Osram starts divesting digital lighting
In a possible precursor to unloading its once all-important IoT and other operations, it sells an electronics components factory. Horticulture looks safe. Meanwhile, Q1 profits are up.
Outgoing Osram CEO Olaf Berlien launched a string of digital lighting initiatives in his six years at the helm, such as here in 2016 when
he introduced an indoor positioning system called Einstone at the Light+Building exhibition in Frankfurt. (Photo credit: Image courtesy of Mark Halper.)
The long-anticipated dismantling of Osram’s smart lighting operations appears to have begun, as outgoing CEO Olaf Berlien said the company is selling a portion of its Digital division and indicated that a broader sale could follow as Osram focuses increasingly on chip-level operations under new owner ams.
The divestiture could eventually include Lightelligence, the once-ballyhooed centerpiece of Osram’s fading Internet of Things (IoT) lighting initiative, which never quite seemed to find its legs and which has struggled even more with the pandemic-related downturn in the commercial office market.
Whatever happens, though, Osram looks intent on retaining horticultural lighting, which Berlien described as being in good shape led by the profitable Fluence by Osram, based in Austin, TX. In addition to IoT and horticulture, Digital includes entertainment lighting and architectural lighting.
On a phone call with analysts today, Berlien described a “step by step” approach to considering which Digital operations Osram will sell.
“Let’s see what we will do next,” he said.
The announcement came as part of the company’s financial results for the first quarter of its 2021 fiscal year, when Osram managed through cost savings — including measures it took in Digital — to report €6 million (US$7.3M) in after-tax earnings as sales declined 3.8% to €840M ($1B) from €873M ($1.1B) a year earlier, when after-tax earnings were €1M ($1.2M). The quarter ended on Dec. 31.
The quarterly results were the last for Berlien, who is set to leave the company at the end of this month. Austrian sensor company ams is installing its chief financial officer Ingo Bank as Osram’s new top day-to-day boss. Bank is a former Osram CFO.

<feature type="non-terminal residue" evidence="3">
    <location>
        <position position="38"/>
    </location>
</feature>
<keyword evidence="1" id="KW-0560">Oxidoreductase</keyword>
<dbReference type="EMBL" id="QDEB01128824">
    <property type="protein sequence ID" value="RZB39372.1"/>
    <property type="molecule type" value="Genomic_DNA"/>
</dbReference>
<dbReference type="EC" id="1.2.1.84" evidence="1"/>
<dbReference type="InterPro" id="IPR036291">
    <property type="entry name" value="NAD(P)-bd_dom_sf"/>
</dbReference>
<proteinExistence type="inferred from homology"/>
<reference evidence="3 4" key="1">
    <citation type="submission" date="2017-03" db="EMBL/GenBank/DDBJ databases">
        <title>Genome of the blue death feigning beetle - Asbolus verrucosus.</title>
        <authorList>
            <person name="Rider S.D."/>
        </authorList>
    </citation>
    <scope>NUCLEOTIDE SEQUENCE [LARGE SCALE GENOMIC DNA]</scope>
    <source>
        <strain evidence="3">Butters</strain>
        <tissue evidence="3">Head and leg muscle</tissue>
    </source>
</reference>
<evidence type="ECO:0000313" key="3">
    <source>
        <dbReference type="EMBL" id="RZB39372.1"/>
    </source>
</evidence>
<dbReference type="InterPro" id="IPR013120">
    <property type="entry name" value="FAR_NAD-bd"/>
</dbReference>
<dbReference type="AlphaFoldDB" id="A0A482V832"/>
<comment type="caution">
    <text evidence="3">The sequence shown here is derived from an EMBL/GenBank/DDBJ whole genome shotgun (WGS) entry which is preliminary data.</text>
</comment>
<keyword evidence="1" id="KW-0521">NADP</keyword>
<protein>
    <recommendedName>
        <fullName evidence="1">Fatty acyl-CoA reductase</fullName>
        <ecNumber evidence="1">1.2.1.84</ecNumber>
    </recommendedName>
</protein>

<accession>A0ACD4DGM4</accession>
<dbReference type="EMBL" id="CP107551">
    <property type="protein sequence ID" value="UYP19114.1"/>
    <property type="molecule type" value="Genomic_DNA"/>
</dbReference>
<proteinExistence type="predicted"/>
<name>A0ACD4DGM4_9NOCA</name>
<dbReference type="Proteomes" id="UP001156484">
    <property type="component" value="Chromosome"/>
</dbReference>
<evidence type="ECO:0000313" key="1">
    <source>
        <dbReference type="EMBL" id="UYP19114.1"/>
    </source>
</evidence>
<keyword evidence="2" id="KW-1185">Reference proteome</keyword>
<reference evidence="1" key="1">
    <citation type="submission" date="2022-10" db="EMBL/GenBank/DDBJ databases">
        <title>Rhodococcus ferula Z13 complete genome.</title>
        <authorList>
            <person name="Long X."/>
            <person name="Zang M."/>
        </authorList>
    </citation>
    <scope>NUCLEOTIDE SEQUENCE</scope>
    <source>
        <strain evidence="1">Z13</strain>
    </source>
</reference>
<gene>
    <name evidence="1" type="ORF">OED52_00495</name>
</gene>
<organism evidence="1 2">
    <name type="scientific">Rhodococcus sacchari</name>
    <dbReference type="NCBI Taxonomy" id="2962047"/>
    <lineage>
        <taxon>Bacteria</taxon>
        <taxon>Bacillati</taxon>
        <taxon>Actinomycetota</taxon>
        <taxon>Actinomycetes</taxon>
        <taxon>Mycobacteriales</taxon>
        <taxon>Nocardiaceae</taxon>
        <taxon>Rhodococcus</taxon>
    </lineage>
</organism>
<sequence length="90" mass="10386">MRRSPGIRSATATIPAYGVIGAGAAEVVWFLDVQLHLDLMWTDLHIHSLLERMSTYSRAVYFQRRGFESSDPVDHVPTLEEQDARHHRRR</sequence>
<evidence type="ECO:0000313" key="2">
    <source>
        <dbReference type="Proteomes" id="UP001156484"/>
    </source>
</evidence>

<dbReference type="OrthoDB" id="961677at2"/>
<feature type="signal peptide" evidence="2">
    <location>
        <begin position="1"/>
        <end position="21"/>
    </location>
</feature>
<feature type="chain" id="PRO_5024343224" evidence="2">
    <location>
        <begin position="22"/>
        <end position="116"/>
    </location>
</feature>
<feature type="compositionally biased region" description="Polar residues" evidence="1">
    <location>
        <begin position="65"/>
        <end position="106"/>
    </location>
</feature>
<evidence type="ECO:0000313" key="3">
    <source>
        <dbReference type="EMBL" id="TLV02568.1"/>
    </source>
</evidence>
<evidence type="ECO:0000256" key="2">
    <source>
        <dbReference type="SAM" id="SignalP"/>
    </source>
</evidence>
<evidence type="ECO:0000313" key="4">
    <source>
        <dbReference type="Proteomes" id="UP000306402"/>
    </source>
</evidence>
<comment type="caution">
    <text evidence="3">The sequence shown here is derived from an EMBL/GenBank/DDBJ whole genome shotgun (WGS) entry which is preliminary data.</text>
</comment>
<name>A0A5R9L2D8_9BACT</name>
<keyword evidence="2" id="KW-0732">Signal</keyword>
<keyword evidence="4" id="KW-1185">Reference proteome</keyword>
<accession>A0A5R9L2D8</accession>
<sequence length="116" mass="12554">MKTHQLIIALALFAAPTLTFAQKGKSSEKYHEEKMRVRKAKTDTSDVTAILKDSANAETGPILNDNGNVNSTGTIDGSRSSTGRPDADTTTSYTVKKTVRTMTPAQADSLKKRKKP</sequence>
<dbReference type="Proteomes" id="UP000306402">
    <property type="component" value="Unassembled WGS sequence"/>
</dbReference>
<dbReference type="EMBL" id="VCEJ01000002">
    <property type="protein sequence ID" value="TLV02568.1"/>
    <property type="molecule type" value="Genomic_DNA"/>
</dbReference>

Berlien’s six-year reign had at one point included a high priority push into IoT lighting under the marketing banner Lightelligence. But as LEDs Magazine has been reporting, Lightelligence has faded well into the background, and Berlien’s emphasis has over the last couple of years turned to the photonics and LED chip-level sectors of Osram’s business.
The chip priority predates ams’ long and winding pursuit of Osram, but strengthened as ams has moved in. Premstaetten, Austria-based ams took rudimentary ownership of Osram in July, and strengthened its grip in November.
LEDs Magazine first reported back in August 2019 that IoT lighting could well become a casualty of an ams takeover, since ams, at the time still pursuing Osram, described IoT as “non-core” to its mission.
IoT lighting equips lights and the lighting infrastructure with sensors and radio chips that gather, communicate, and analyze data that companies can use to improve a myriad of things including sales, customer relations, asset tracking, inventory control, and property management among many others.
The lighting industry in general — not just Osram — has encountered slow uptake, with many customers deploying one-off implementations while not yet committing to wider rollouts.
At Osram, the prospects of dumping smart commercial lighting has waxed and waned over the last 18 months, but the eventuality was always there. It came to the fore again in November, when ams CEO Alexander Everke described Digital as “not a strategic asset for us,” shortly after ams dismissed the Osram executive who was in charge of developing its IoT technologies, former chief technology officer Stefan Kampmann.
Everke also said at the time that ams would act swiftly to “make portfolio choices,” a statement that seemed to bode poorly for IoT lighting’s future at Osram under ams.